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New Unit Root Asymptotics in the Presence of Deterministic Trends
Phillips, Peter (1998)
Working or discussion paper
The University of Auckland LibraryRecent work by the author (1998) has shown that stochastic trends can be validly represented in empirical regressions in terms of deterministic functions of time. These representations offer an alternative mechanism for modelling stochastic trends. It is shown here that the alternate representations affect the asymptotics of all commonly used unit root tests in the presence of trends. In particular, the critical values of unit root tests diverge when the number of deterministic regressors K + rn as the sample size n + w. In such circumstances, use of conventional critical values based on fixed K will lead to rejection of the null of a unit root in favour of trend stationarity with probability one when the null is true. The results can be interpreted as saying that serious attempts to model trends by deterministic functions will always be successful and that these functions can validly represent stochastically trending data even when lagged variables are present in the regressor set, thereby undermining conventional unit root tests.
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Exact Gaussian Estimation of Continuous Time Models of The Term Structure of Interest Rates Rankings of Economics Departments in New Zealand
Phillips, Peter; Yu, Jun (2000)
Working or discussion paper
The University of Auckland LibraryThis paper proposes an exact Gaussian estimator for nonlinear continuous time models of the term structure of interest rates. The approach is based on a stopping time argument that produces a normalizing transformation facilitating the use of a Gaussian likelihood. A Monte Carlo study shows that the finite sample performance of the proposed procedure offers an improvement over the discrete approximation method proposed by Nowman (1997). An empirical application to U.S. and British interest rates is given.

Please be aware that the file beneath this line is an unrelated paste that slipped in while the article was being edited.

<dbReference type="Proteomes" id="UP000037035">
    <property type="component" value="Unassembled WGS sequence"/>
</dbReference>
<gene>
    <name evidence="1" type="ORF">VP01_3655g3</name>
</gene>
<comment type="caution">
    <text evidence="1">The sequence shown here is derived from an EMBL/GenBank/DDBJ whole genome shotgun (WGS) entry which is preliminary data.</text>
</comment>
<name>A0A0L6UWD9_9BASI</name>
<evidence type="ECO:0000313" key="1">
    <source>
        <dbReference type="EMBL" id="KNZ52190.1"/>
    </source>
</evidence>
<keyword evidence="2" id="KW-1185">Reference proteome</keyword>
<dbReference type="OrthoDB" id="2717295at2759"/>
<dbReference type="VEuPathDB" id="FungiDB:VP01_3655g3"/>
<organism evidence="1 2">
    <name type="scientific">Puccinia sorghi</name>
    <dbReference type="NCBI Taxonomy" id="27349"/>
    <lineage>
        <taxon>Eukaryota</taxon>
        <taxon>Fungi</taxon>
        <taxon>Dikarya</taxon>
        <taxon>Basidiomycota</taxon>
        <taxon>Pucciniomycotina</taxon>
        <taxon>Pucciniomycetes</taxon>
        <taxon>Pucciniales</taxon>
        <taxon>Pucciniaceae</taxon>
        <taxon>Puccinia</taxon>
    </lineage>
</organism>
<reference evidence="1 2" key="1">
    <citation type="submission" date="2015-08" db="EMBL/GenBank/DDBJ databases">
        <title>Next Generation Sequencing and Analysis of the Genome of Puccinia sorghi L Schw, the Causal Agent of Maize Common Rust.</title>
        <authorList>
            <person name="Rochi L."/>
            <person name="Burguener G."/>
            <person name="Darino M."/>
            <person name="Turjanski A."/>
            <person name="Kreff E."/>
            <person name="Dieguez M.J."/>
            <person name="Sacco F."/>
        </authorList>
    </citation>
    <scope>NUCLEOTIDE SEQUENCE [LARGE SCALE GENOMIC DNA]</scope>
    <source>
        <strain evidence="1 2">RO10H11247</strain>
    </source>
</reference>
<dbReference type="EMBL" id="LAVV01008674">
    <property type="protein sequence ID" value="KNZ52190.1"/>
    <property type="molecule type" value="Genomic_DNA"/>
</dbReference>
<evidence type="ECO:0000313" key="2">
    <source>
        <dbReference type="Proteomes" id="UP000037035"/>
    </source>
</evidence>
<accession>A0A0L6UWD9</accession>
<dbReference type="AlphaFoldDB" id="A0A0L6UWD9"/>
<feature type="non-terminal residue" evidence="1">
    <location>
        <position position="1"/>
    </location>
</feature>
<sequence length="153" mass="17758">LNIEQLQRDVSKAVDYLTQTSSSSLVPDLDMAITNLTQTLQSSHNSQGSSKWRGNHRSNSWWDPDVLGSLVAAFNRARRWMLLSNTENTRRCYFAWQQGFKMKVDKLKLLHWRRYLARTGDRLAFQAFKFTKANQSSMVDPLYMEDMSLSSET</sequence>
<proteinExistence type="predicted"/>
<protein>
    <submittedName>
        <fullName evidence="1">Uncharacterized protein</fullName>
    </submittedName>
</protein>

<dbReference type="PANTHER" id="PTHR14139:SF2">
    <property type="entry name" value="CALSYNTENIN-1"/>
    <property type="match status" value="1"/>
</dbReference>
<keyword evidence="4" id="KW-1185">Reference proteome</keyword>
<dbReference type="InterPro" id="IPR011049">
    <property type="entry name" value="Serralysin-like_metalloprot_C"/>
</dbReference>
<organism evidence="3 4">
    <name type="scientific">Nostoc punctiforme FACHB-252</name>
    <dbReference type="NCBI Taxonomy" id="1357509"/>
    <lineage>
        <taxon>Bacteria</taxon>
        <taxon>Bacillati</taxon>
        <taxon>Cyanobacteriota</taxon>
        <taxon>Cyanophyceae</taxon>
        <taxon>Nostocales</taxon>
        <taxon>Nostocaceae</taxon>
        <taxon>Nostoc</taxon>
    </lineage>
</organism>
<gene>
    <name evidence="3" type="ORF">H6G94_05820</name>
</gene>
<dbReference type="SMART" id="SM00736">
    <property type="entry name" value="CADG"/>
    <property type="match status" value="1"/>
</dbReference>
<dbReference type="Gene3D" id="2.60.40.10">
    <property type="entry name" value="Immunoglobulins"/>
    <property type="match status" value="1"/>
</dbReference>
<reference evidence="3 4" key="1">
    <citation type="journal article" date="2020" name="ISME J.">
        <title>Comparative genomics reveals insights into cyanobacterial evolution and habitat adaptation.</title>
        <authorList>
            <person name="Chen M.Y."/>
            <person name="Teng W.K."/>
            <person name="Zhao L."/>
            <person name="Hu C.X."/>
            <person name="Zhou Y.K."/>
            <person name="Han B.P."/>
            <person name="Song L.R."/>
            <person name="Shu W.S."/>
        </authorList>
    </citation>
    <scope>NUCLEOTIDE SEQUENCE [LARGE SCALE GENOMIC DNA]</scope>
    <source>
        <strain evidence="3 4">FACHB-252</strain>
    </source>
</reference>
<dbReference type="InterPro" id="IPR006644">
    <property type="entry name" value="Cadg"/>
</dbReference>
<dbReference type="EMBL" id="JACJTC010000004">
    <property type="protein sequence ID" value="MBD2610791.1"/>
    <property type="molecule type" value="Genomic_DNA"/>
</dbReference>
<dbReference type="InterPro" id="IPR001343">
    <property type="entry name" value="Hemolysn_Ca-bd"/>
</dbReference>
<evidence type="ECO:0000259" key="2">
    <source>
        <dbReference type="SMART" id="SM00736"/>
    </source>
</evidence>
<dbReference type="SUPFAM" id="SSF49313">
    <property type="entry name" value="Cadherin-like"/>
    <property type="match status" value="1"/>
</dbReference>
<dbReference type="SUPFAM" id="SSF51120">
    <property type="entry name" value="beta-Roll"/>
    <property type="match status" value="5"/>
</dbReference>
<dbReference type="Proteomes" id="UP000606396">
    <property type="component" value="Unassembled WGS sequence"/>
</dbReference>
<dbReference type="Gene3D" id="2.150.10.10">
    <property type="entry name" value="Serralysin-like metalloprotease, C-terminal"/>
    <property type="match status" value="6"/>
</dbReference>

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Bias in Dynamic Panel Estimation with Fixed Effects, Incidental Trends and Cross Section Dependence
Phillips, Peter; Sul, Donggyu (2003)
Working or discussion paper
The University of Auckland LibraryExplicit asymptotic bias formulae are given for dynamic panel regression estimators as the cross section sample size N 8. The results extend earlier work by Nickell (1981) in several directions that are relevant for practical work, including models with unit roots, deterministic trends, predetermined and exogenous regressors, and errors that may be cross sectionally dependent. The asymptotic bias is found to be so large when incidental linear trends are fitted and the time series sample size is small that it changes the sign of the autoregressive coefficient. Another finding of interest is that, when there is cross section error dependence, the probability limit of the dynamic panel regression estimator is a random variable rather than a constant, which helps to explain the substantial variability observed in dynamic panel estimates when there is cross section dependence even in situations where N is very large.
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Identifying Latent Structures in Panel Data
Su, L; Shi, Z; Phillips, Peter (201611)
Journal article